If the Democrats cured poverty, ensured us good healthcare, ended war, and all the other issues that we fight for, and we didn’t need to worry that Republicans would undo our success, there would be no reason to be a Democrat or vote at all.  Those are our goals.  Once they were achieved, we’d be done.  Sure, there are likely to be many Dem politicians who are only in it for the money and power, but the hardcore longtime Democrat would be satisfied.  In fact, that’s one disadvantage that the Dems have.  We won the policy battle years ago, life is relatively good, and there really isn’t too much to fight for.  Until the Repubs finally undo several decades of liberal policies regarding labor, health, etc., there really isn’t much for us to be angry about.  Overall, life is good.  We’re not fighting for many new rights and protections; we’re just fighting off the Republican’s encroachment onto our existing rights and protections.  And the Republicans are fairly good at convincing people that none of this is at risk.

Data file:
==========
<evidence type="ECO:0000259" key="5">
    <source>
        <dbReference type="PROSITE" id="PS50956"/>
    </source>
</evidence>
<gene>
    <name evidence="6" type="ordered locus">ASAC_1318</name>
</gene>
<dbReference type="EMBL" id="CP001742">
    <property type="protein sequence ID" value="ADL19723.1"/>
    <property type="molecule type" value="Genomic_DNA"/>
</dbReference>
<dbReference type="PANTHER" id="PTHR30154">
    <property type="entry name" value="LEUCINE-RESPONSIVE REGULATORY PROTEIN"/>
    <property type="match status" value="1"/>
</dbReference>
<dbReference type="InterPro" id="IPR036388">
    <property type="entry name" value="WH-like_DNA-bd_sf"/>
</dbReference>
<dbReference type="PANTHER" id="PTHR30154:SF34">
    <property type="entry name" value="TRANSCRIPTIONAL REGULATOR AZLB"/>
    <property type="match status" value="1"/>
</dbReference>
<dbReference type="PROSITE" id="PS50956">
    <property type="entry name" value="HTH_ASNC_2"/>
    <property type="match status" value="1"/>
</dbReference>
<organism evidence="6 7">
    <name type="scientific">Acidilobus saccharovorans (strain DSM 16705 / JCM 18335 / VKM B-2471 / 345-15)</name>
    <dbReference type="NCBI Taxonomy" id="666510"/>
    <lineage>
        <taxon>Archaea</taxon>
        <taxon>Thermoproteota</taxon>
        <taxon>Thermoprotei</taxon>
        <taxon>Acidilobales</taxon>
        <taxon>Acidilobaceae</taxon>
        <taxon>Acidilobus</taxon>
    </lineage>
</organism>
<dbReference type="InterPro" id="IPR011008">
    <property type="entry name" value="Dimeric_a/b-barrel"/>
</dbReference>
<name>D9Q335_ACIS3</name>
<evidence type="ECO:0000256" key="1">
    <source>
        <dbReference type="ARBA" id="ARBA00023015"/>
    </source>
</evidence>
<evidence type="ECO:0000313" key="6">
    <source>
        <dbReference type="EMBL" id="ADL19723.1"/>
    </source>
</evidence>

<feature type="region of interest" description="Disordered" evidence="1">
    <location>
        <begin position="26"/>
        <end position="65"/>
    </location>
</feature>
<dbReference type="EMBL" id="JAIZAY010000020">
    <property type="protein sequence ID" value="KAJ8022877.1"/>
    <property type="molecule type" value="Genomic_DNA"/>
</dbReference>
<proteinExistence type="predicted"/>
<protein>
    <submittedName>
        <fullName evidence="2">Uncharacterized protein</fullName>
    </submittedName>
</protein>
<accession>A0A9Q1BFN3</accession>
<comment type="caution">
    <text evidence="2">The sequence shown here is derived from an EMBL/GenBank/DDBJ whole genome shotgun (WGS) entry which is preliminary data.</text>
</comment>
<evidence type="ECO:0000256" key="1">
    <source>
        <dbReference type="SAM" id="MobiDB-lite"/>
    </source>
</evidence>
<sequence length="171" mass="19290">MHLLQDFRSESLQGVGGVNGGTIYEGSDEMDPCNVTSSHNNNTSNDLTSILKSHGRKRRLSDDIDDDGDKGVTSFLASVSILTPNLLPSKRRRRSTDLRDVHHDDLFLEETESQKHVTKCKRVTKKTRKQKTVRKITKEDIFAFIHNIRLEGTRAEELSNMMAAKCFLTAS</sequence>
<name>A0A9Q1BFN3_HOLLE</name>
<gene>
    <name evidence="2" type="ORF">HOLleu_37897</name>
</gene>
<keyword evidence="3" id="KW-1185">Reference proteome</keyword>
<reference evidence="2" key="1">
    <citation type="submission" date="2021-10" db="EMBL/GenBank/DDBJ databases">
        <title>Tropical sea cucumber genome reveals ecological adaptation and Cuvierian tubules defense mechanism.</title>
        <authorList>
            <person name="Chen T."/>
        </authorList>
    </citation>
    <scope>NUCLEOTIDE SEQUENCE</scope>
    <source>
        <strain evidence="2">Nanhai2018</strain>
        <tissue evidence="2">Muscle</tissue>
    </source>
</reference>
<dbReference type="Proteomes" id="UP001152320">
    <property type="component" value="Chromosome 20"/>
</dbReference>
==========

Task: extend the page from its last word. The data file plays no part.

But if the Republican leadership enacted the entire Social Conservative agenda, they’d be totally screwed.  Because that’s not what they want.  They want money and power, and the ability to undo the liberal items.  But if they did everything the Soc-Cons wanted, they couldn’t possibly obtain public office, because there just aren’t nearly enough people out there who benefit from the Republican’s real agenda.  Overall, the Soc-Cons are a relatively recent edition to the party, and their overall interests are often in direct conflict with the laissez-faire “anything goes” policy of the hardcore Republicans.  While the base is often tossed a bone or two to satisfy their hunger, the main policy pushes almost always benefit the old school Republicans.  And the last thing the Republican leadership wants to do is to completely satisfy the rabid newbies, as that’s the only thing that keeps them in office.